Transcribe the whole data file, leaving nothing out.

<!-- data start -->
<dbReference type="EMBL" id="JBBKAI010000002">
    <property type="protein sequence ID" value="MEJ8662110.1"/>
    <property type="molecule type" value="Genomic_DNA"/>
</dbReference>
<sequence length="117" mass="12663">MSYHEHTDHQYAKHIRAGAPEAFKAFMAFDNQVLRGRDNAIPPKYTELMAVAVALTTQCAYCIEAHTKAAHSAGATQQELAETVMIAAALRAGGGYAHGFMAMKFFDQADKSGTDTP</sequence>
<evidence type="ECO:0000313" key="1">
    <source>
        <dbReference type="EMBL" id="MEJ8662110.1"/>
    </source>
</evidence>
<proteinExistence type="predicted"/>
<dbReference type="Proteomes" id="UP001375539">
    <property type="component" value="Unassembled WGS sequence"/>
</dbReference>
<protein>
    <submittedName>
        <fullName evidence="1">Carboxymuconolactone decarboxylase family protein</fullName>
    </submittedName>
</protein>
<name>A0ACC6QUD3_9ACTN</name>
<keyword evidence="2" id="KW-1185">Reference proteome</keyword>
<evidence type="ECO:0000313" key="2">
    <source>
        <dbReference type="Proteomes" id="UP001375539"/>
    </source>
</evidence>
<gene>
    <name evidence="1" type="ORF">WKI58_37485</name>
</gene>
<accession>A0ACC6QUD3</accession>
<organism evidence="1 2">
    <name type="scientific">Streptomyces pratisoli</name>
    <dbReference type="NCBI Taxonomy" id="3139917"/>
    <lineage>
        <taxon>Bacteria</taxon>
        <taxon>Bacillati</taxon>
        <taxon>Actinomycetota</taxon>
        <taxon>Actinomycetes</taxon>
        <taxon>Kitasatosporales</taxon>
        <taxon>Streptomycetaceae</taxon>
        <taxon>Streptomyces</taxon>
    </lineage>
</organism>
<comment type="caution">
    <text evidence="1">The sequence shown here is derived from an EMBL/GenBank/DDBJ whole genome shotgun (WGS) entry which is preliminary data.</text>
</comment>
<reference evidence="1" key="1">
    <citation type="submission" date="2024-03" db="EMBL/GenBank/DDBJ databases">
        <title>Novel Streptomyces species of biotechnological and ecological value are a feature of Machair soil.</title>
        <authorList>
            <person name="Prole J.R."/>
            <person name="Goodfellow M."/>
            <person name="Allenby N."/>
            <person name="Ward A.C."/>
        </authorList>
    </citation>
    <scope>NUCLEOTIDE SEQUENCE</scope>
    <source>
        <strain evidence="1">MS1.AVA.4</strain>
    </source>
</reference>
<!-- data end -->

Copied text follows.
<dbReference type="EMBL" id="JBBKAI010000002">
    <property type="protein sequence ID" value="MEJ8662110.1"/>
    <property type="molecule type" value="Genomic_DNA"/>
</dbReference>
<sequence length="117" mass="12663">MSYHEHTDHQYAKHIRAGAPEAFKAFMAFDNQVLRGRDNAIPPKYTELMAVAVALTTQCAYCIEAHTKAAHSAGATQQELAETVMIAAALRAGGGYAHGFMAMKFFDQADKSGTDTP</sequence>
<evidence type="ECO:0000313" key="1">
    <source>
        <dbReference type="EMBL" id="MEJ8662110.1"/>
    </source>
</evidence>
<proteinExistence type="predicted"/>
<dbReference type="Proteomes" id="UP001375539">
    <property type="component" value="Unassembled WGS sequence"/>
</dbReference>
<protein>
    <submittedName>
        <fullName evidence="1">Carboxymuconolactone decarboxylase family protein</fullName>
    </submittedName>
</protein>
<name>A0ACC6QUD3_9ACTN</name>
<keyword evidence="2" id="KW-1185">Reference proteome</keyword>
<evidence type="ECO:0000313" key="2">
    <source>
        <dbReference type="Proteomes" id="UP001375539"/>
    </source>
</evidence>
<gene>
    <name evidence="1" type="ORF">WKI58_37485</name>
</gene>
<accession>A0ACC6QUD3</accession>
<organism evidence="1 2">
    <name type="scientific">Streptomyces pratisoli</name>
    <dbReference type="NCBI Taxonomy" id="3139917"/>
    <lineage>
        <taxon>Bacteria</taxon>
        <taxon>Bacillati</taxon>
        <taxon>Actinomycetota</taxon>
        <taxon>Actinomycetes</taxon>
        <taxon>Kitasatosporales</taxon>
        <taxon>Streptomycetaceae</taxon>
        <taxon>Streptomyces</taxon>
    </lineage>
</organism>
<comment type="caution">
    <text evidence="1">The sequence shown here is derived from an EMBL/GenBank/DDBJ whole genome shotgun (WGS) entry which is preliminary data.</text>
</comment>
<reference evidence="1" key="1">
    <citation type="submission" date="2024-03" db="EMBL/GenBank/DDBJ databases">
        <title>Novel Streptomyces species of biotechnological and ecological value are a feature of Machair soil.</title>
        <authorList>
            <person name="Prole J.R."/>
            <person name="Goodfellow M."/>
            <person name="Allenby N."/>
            <person name="Ward A.C."/>
        </authorList>
    </citation>
    <scope>NUCLEOTIDE SEQUENCE</scope>
    <source>
        <strain evidence="1">MS1.AVA.4</strain>
    </source>
</reference>